TOEFL Reading: Prose Summary Questions

It is difficult to overestimate the importance of the Prose Summary and Fill-in-a-Table questions found at the end of the TOEFL Reading passages.  Answer them correctly and you have made significant progress in scoring high in the reading section.  Struggle with these questions and the road to your high score becomes much more difficult, requiring you to be close to perfect in all the other questions.  Given this importance, let’s start by looking at the Prose Summary Questions and to do our analysis, we’ll start at the very beginning:  with the instructions.

As always, the first step is to look carefully at the instructions.  Let’s take them in parts:

“An introductory sentence for a brief summary of the passage is provided below…”

Often this introductory sentence offers very little useful information to help you make your choices, especially with sentences like this

The Haymarket Riot was a milestone in the history of labor in the United States.

that offer no clear idea about what the major ideas might be.  However, there are introductory sentences like the following which can offer some guidance:

Several factors led to the developments that resulted in the Haymarket Riot

Here we need to make sure that every answer that we choose is a factor that led to the Haymarket Riot.  Any answer choice  that is not a factor, even though it may be true, should not be considered.  Another thing to keep in mind is that if a question asks you to choose the causes of some event or process, you need to make a clear distinction between causes and effects. Choosing an effect or consequence of an event or process when asked about a cause is a common error and should be avoided.

“Some answer choices do not belong in the summary because they express ideas that are not presented…”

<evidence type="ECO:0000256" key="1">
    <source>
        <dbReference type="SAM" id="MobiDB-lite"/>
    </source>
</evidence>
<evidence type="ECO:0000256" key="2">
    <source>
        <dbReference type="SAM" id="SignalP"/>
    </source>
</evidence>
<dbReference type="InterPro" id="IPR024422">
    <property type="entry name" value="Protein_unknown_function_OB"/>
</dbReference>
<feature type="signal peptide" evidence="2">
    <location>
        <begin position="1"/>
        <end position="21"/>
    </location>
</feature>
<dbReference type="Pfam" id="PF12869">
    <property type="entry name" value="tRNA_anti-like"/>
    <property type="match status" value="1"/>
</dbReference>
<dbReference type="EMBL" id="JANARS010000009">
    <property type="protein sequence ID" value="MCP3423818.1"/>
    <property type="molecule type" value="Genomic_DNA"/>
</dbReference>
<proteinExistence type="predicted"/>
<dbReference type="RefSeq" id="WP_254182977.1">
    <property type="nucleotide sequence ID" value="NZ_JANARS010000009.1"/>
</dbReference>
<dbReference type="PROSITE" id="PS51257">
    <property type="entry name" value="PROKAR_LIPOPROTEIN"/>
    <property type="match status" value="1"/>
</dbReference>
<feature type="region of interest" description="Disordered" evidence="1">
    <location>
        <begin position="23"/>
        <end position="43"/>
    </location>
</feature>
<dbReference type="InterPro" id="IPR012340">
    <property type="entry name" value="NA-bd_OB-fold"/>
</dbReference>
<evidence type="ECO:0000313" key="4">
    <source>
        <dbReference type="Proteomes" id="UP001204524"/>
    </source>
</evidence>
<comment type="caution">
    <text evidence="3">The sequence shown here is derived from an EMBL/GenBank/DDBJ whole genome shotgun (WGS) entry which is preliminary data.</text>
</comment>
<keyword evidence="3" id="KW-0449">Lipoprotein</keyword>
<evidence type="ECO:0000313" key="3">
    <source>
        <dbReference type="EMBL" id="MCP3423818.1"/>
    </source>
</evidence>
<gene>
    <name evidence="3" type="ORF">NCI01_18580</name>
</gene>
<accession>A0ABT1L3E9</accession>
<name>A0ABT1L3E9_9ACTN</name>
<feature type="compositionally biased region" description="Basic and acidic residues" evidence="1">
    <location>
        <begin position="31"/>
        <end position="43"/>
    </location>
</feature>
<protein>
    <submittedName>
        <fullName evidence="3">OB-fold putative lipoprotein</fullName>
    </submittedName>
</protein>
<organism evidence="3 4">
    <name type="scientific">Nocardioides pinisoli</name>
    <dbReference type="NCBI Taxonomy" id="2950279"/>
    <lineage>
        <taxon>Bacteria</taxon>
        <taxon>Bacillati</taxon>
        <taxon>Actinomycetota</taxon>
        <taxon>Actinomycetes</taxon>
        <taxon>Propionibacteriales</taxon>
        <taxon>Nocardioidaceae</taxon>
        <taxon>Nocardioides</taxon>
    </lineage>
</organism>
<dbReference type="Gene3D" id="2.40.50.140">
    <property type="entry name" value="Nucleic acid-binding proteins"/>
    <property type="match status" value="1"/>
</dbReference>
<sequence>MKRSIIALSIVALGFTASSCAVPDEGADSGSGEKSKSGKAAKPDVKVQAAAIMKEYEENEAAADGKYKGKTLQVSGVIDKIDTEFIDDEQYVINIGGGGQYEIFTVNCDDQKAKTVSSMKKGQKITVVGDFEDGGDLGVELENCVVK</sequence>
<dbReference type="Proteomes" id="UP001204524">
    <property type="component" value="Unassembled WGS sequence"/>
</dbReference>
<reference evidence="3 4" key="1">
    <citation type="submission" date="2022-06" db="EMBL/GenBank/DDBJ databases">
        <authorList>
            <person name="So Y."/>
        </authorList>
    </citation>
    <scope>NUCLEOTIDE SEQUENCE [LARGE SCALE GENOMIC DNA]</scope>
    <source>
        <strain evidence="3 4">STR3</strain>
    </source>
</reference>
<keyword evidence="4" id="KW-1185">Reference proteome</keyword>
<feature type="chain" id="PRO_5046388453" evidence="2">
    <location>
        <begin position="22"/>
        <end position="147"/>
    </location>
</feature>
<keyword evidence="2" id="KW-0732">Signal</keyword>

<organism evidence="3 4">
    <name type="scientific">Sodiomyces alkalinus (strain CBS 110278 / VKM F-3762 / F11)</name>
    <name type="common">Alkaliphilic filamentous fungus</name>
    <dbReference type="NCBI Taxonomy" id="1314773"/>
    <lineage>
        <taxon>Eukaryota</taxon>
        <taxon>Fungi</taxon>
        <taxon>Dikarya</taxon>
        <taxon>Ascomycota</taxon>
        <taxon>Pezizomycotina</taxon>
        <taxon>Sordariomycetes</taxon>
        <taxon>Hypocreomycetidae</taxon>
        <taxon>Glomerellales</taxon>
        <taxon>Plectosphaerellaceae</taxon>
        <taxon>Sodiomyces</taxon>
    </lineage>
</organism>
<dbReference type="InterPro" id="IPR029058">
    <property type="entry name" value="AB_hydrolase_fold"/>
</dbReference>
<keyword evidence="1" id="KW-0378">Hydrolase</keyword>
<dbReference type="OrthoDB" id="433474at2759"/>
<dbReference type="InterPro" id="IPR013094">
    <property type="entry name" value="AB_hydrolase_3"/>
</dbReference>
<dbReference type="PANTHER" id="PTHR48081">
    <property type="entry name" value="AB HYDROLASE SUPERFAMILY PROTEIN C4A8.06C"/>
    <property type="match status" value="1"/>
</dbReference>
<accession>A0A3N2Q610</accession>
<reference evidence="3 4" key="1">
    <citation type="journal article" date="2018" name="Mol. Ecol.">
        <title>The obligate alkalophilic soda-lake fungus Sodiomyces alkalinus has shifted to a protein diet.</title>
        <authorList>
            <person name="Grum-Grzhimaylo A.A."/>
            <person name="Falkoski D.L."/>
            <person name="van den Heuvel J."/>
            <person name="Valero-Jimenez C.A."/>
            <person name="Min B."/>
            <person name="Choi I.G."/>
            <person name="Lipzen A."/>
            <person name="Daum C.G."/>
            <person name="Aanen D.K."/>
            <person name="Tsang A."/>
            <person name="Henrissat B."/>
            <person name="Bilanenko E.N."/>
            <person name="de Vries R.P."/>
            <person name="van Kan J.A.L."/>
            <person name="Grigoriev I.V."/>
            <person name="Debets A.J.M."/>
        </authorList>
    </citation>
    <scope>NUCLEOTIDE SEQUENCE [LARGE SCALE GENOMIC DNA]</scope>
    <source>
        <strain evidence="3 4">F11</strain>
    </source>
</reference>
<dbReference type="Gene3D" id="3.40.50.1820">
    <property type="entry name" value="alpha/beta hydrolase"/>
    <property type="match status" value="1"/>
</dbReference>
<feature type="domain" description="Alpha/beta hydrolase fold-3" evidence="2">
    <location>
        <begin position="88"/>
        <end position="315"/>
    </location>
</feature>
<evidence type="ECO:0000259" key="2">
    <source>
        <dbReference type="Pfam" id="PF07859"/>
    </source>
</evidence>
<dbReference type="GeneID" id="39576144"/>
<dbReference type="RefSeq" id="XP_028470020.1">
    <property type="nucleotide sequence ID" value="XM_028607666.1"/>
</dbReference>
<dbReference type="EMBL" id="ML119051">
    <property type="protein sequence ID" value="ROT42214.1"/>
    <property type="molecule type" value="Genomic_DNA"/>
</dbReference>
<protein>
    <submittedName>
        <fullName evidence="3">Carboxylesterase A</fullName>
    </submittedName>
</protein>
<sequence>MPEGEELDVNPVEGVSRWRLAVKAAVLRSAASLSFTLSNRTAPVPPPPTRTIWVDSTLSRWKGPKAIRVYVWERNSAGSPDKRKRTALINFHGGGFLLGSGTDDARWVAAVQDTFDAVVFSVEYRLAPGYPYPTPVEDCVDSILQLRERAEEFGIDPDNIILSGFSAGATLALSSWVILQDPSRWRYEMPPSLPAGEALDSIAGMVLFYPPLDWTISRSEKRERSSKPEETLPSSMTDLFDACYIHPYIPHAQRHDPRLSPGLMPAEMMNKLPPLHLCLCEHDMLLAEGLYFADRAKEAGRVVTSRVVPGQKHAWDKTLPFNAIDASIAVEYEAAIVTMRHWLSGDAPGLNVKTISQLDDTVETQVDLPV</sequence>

On the face of it, nothing could be clearer.  If the idea is not included in the reading, do not choose it.  Of course, reality is always a little more difficult than clear instructions, so please keep in mind that things can become confusing if you have an answer that is 90% correct and meets the criteria of the answer, but contains one piece of false information.  In my course, we work with a reading about the Great Depression and in the summary question which asks for the causes of the economic collapse, there is an answer that talks about speculative investments leading to fluctuations in house prices as being a cause of the Depression. However, the reading is quite clear that a major cause was speculative investments that led to fluctations in stock prices.  Inattention to a detail like that can lead to incorrect answer choices.

“…or are minor in the passage…”

Here, in the distinction between major and minor ideas, lies one of the most difficult tasks in choosing the correct answers as both major and minor ideas are true and can be found in the text.  One of the most effective ways to make this distincion is to go back to one of the pieces of advice given in this blog about making an outline of the topics of each paragraph in the reading.  If the answer is an effective summary of one or more paragraphs in the text, then clearly we are dealing with a major idea that must be considered.  However, if the answer is an idea or detail that is not developed within the text, and is only briefly mentioned, it most likely is a minor idea despite the fact that it is true.  Typically minor ideas can be biographical or geographical details about a person or thing that do not explain their significance.

Another way to help make this distinction between major and minor ideas is to see if after the mention of an idea, there is a quick shift in focus as the idea is then dropped.  An example should clarify this idea:

Because of her focus on traditional styles, Smith first gained the attention of her professors.  However, it was her advances in modern design that led her to international recognition and success.

Now let us assume that her focus on traditional styles is never mentioned again in the text.  What we should then consider if offered an answer choice like “Smith began her studies focused on traditional styles” is that although the idea is true, it does not represent any type of summary of a paragraph or paragraphs, and that immediately after being mentioned in the text, there is no further development of the idea, and instead a shift to a focus on her success with modern design.  This analysis should eliminate this answer choice from consideration.

In future articles, we will look at the Fill-in-the-Table question and how best to answer it.